Nevertheless, as an objective inquiry, it remains proper for the trier of fact to consider the facts and circumstances surrounding a particular defendant's criminal undertaking in order to properly assess whether that defendant harbored a reasonable fear that an immediate threat would be carried out and that there was no reasonable opportunity to escape the threatened harm. A defendant's state of mind as it relates to whether her fear was reasonable is an objective criterion which may be testified to by defendant and considered by the trier of fact in this regard.
Finally, the court denies the government's motion in limine as based on defendant's assertions in open court she does not intend to offer expert testimony of the nature objected to by the motion. The government may refile a motion in limine based on defendant's further pretrial disclosure of her expert's anticipated testimony.
For the foregoing reasons, the court adopts with modification the memorandum opinion and order of the magistrate judge and denies the government's motion in limine.
MEMORANDUM OPINION AND ORDER
The Government has filed a Motion For Court Ordered Mental Examination Of Defendant Daphne Bell (Bell), pursuant to Rule 12.2(c) of the Federal Rules of Criminal Procedure and 18 U.S.C. § 4241 or § 4242. In addition, the Government has filed extensive points and authorities in support of its motion. While the Court has no quarrel with the Government's reading of Rule 12.2(c) or the decisions cited by the Government, it does not find them applicable to the case at hand. Therefore, the Government's motion is hereby DENIED.
On December 3, 1993, Bell was arrested and charged with committing armed bank robbery and with using a weapon during a crime of violence. This court ordered Bell detained pending trial. On February 1, 1994, a federal grand jury returned a two count indictment alleging Bell violated 18 U.S.C. § 2113 A D and § 924(k). Bell has plead not guilty to both counts of the indictment. As of the date of this Order, Bell has been incarcerated, pending trial, for approximately 145 days.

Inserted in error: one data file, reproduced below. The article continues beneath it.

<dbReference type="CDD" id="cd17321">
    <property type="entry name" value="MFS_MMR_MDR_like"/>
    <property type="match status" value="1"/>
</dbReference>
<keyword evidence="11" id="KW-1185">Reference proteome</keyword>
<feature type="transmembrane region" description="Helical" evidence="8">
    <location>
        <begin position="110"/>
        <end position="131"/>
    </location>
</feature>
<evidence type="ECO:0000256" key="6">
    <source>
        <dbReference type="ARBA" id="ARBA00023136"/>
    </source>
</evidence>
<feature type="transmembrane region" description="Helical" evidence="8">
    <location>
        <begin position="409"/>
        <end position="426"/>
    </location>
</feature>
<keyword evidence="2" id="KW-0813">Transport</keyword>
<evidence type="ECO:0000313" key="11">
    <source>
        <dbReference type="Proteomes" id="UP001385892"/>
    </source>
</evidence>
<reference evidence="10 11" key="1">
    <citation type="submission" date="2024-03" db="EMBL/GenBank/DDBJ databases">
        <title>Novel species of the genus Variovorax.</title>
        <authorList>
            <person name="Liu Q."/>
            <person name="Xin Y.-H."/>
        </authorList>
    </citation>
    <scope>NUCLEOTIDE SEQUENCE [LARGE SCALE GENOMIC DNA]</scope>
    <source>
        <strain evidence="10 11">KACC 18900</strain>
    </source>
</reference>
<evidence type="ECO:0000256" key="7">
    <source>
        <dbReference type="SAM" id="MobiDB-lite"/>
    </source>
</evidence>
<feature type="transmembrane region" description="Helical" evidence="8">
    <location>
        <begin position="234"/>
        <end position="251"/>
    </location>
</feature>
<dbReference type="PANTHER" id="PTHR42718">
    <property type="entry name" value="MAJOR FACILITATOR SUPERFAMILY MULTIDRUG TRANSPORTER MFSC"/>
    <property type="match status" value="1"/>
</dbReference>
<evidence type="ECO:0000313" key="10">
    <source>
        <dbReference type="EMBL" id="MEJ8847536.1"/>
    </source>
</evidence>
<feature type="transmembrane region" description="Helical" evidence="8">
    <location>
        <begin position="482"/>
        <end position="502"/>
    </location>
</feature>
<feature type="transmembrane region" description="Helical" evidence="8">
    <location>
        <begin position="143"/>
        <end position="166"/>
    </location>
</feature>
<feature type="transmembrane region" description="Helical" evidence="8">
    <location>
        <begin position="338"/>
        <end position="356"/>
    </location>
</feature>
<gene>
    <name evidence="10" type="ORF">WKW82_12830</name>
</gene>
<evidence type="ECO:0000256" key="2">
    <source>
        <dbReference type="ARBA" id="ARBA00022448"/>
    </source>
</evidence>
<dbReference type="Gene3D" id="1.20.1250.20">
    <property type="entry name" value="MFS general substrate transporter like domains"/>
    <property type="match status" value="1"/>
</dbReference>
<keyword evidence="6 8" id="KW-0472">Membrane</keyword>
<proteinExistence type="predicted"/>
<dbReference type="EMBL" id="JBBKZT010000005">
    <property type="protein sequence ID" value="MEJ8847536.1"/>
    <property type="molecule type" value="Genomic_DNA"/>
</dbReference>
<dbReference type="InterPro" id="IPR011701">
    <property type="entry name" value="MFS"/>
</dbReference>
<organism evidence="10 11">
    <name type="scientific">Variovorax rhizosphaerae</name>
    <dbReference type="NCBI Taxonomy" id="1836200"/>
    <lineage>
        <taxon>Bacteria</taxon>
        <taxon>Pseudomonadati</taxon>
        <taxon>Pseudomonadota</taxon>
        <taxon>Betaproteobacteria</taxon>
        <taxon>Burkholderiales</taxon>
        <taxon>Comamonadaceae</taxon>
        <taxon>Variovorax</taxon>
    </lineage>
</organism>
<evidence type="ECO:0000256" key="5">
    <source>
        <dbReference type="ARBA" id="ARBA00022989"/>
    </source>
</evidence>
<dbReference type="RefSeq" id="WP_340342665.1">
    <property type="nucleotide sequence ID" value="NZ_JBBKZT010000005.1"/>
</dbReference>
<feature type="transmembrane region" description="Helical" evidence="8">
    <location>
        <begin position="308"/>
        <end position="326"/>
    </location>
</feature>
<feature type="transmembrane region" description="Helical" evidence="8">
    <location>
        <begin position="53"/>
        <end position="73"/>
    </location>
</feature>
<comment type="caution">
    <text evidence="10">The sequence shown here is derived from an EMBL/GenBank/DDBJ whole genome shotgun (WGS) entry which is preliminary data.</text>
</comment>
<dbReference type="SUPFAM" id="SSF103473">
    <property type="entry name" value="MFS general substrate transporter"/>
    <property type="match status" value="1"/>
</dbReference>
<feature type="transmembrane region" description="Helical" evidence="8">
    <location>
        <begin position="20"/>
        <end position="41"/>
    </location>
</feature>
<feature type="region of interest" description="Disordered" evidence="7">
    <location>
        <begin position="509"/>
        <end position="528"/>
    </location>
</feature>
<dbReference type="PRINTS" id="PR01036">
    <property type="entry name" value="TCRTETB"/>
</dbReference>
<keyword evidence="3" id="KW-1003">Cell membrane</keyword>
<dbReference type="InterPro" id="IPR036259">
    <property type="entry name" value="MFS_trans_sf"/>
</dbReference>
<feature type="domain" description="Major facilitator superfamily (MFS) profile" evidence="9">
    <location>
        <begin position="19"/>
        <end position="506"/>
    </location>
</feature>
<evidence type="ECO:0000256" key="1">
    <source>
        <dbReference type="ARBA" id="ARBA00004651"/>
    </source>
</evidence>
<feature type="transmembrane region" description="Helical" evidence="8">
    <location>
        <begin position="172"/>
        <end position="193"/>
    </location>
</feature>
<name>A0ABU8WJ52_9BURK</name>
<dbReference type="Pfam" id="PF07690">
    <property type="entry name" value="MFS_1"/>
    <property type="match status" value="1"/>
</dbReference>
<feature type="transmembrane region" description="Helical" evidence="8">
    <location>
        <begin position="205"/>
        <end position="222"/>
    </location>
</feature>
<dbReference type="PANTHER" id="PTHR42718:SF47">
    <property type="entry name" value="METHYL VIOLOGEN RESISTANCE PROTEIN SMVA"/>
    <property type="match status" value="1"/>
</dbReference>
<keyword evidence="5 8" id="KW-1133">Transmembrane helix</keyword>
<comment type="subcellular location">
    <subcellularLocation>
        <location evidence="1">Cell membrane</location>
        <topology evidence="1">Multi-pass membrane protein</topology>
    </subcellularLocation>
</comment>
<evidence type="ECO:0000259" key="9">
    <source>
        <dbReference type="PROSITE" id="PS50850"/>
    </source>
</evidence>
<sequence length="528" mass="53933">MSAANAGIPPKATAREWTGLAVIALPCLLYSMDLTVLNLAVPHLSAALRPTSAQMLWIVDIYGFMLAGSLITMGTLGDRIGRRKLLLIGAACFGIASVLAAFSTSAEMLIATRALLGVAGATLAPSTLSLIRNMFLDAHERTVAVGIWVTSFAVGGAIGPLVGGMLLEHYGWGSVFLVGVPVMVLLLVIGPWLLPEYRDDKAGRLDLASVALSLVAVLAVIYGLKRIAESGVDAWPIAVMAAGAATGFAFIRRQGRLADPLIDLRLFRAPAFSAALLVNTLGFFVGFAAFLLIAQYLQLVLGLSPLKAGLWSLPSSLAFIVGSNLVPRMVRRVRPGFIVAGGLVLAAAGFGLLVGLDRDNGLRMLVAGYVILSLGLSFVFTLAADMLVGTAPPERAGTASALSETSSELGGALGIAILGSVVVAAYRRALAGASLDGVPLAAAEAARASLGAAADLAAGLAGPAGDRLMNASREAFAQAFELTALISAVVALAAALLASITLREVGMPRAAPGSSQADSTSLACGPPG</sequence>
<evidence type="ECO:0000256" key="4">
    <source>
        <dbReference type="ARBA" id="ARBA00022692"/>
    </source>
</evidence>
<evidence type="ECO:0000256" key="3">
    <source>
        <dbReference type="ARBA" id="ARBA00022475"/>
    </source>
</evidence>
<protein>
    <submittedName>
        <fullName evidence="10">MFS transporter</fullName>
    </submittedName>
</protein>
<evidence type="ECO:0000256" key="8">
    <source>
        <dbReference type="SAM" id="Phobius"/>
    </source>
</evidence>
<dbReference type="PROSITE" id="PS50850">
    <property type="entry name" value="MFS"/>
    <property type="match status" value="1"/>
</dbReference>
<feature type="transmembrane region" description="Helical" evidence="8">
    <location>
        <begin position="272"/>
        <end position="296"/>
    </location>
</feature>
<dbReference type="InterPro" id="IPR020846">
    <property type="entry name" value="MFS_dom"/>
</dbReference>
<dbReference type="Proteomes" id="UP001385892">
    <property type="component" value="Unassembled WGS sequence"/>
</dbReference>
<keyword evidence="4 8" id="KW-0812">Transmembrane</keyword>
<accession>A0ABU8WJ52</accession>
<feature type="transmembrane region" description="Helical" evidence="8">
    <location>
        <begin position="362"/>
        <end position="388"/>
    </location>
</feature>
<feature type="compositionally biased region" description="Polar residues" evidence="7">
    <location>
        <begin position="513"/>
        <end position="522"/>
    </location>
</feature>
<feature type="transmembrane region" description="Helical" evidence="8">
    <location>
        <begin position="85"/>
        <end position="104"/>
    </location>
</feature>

On February 4, 1994, Bell moved for leave to obtain an expert witness pursuant to 18 U.S.C. § 3006A. This court issued an order on February 25, 1994, granting Bell's motion. On March 22, 1994, Bell sent a written disclosure notice to the Government, pursuant to Rule 12.2 of the Federal Rules of Criminal Procedure.
On April 7, 1994, the Government filed the motion at bar. The Government's motion requests this court order Bell to submit to a psychiatric and/or psychological examination at the Federal Medical Center in Lexington, Kentucky. The Government's motion being fully briefed, the court heard oral argument in regard to the motion on Thursday, April 14, 1994.
In her 12.2 notice, Bell suggests that her expert will take certain subjective matters into account as part of her testimony regarding the duress defense. If the court had to decide this issue based upon Bell's Rule 12.2 disclosure notice, the court is of the opinion that the Government's motion would be well taken. Bell appeared to be putting forth a modified mental capacity defense. However, based upon the representation of defense counsel at oral argument, it is now apparent that Bell intends to present a pure coercion/duress defense at trial.
The defense of duress is a common law concept that federal criminal law has incorporated. United States v. Bailey, 444 U.S. 394, 100 S.Ct. 624, 62 L.Ed.2d 575 (1980). There are three elements of the duress defense: (1) an immediate threat of death or serious bodily injury, (2) a well-grounded fear that the threat will be carried out, and (3) no reasonable opportunity to escape the threatened harm. United States v. Johnson, et al., 956 F.2d 894, 897 (9th Cir. 1992). "[T]his Circuit follows the common law rule that duress is a defense only if the defendant reasonably feared immediate death or severe bodily injury which could be avoided only by committing the criminal act charged." United States v. Stevison, 471 F.2d 143, 147 (7th Cir. 1972); citing, Shannon v. United States, 76 F.2d 490, 493 (10th Cir. 1935). This objective standard is echoed by the Seventh Circuit Pattern Jury Instruction:
The parties have been using the term "coercion" or "coercion defense." The court has found that case law favors the term duress rather than coercion.
A defendant who has been coerced must be found not guilty.
If the defendant committed the offense charged only because she reasonably feared that immediate, serious bodily harm or death would be inflicted upon her (or others) if she did not commit the offense, and she had no reasonable opportunity to avoid the injury, then she was coerced.
Seventh Circuit Pattern Jury Instructions No. 4.05 (emphasis added).